1911 Encyclopædia Britannica/Antonio, Prior of Crato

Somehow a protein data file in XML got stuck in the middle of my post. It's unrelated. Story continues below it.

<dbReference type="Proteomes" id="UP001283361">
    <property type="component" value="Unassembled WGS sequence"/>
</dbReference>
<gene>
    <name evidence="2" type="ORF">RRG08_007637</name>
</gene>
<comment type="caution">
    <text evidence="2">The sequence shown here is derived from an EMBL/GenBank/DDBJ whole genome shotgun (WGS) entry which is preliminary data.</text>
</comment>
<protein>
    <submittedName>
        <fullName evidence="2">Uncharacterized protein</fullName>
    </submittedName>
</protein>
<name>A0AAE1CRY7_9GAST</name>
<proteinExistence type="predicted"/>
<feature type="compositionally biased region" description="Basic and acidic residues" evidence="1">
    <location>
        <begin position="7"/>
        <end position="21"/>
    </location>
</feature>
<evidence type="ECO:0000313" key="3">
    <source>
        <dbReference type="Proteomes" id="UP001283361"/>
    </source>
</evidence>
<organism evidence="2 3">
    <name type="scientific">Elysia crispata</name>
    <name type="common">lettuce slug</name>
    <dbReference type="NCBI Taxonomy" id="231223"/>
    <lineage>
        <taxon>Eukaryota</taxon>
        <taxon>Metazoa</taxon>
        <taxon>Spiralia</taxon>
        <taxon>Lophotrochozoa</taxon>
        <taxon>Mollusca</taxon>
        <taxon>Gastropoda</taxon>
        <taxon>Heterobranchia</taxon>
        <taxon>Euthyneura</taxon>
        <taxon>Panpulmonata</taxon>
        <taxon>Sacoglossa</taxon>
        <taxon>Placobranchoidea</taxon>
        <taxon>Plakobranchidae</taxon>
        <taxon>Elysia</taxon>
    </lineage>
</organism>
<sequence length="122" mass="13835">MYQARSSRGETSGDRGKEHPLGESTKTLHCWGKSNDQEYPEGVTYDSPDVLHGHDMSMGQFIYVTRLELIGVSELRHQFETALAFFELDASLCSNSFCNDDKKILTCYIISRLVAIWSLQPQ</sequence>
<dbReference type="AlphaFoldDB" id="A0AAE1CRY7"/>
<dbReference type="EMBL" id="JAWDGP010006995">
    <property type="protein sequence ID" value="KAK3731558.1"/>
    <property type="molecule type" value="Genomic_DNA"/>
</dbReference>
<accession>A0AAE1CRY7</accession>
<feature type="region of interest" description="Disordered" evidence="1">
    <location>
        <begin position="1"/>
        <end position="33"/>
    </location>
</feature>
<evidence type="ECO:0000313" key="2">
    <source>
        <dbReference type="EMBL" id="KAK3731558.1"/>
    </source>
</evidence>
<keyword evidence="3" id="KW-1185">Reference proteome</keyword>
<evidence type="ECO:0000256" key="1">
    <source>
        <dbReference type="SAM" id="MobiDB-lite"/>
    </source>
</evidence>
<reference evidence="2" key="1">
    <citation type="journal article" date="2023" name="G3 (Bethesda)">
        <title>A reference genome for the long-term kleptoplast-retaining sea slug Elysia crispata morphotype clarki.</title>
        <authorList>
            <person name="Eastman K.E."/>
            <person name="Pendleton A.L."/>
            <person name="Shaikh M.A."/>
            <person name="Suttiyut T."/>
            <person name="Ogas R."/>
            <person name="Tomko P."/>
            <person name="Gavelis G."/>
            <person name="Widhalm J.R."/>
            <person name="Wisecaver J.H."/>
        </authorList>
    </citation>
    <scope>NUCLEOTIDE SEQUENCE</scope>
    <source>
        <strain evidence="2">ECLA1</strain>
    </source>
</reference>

ANTONIO, known as “The Prior of Crato” (1531–1595), claimant of the throne of Portugal, was the natural son of Louis (Luis), duke of Beja, by Yolande (Violante) Gomez, a Jewess, who is said to have died a nun. His father was a younger son of Emanuel, king of Portugal (1495–1521). Antonio was educated at Coimbra, and was placed in the order of St John. He was endowed with the wealthy priory of Crato. Little is known of his life till 1578. In that year he accompanied King Sebastian (1557–1578) in his invasion of Morocco, and was taken prisoner by the Moors at the battle of Alcazar-Kebir, in which the king was slain. Antonio is said to have secured his release on easy terms by a fiction. He was asked the meaning of the cross of St John which he wore on his doublet, and replied that it was the sign of a small benefice which he held from the pope, and would lose if he were not back by the 1st of January. His captor, believing him to be a poor man, allowed him to escape for a small ransom. On his return to Portugal he found that his uncle, the cardinal Henry, only surviving son of King John III. (1521–1557), had been recognized as king. The cardinal was old, and was the last legitimate male representative of the royal line (see Portugal: History). The succession was claimed by Philip II. of Spain. Antonio, relying on the popular hostility to a Spanish ruler, presented himself as a candidate. He had endeavoured to prove that his father and mother had been married after his birth. There was, however, no evidence of the marriage. Antonio’s claim, which was inferior not only to that of Philip II., but to that of the duchess of Braganza, was not supported by the nobles or gentry. His partisans were drawn exclusively from the inferior clergy, the peasants and workmen. The prior endeavoured to resist the army which Philip II. marched into Portugal to enforce his pretensions, but was easily routed by the duke of Alva, the Spanish commander, at Alcantara, on the 25th of August 1580. At the close of the year, or in the first days of 1581, he fled to France carrying with him the crown jewels, which included many valuable diamonds. He was well received by Catherine de’ Medici, who had a claim of her own on the crown of Portugal, and looked upon him as a convenient instrument to be used against Philip II. By promising to cede the Portuguese colony of Brazil to her, and by the sale of part of his jewels, Antonio secured means to fit out a fleet manned by Portuguese exiles and French and English adventurers. As the Spaniards had not yet occupied the Azores he sailed to them, but was utterly defeated at sea by the marquis of Santa Cruz off Saint Michael’s on the 27th of July 1582. He now returned to France, and lived for a time at Ruel near Paris. Peril from the assassins employed by Philip II. to remove him drove Antonio from one refuge to another, and he finally came to England. Elizabeth favoured him for much the same reasons as Catherine de’ Medici. In 1589, the year after the Armada, he accompanied an English expedition under the command of Drake and Norris to the coast of Spain and Portugal. The force consisted partly of the queen’s ships, and in part of privateers who went in search of booty. Antonio, with all the credulity of an exile, believed that his presence would provoke a general rising against Philip II., but none took place, and the expedition was a costly failure. In 1590 the pretender left England and returned to France, where he fell into poverty. His remaining diamonds were disposed of by degrees. The last and finest was acquired by M. de Sancy, from whom it was purchased by Sully and included in the jewels of the crown. During his last days he lived as a private gentleman on a small pension given him by Henry IV., and he died in Paris on the 26th of August 1595. He left two illegitimate sons, and his descendants can be traced till 1687. In addition to papers published to defend his claims Antonio was the author of the Panegyrus Alphonsi Lusitanorum Regis (Coimbra, 1550), and of a cento of the Psalms, Psalmi Confessionales (Paris 1592), which was translated into English under the title of The Royal Penitent by Francis Chamberleyn (London, 1659), and into German as Heilige Betrachtungen (Marburg, 1677).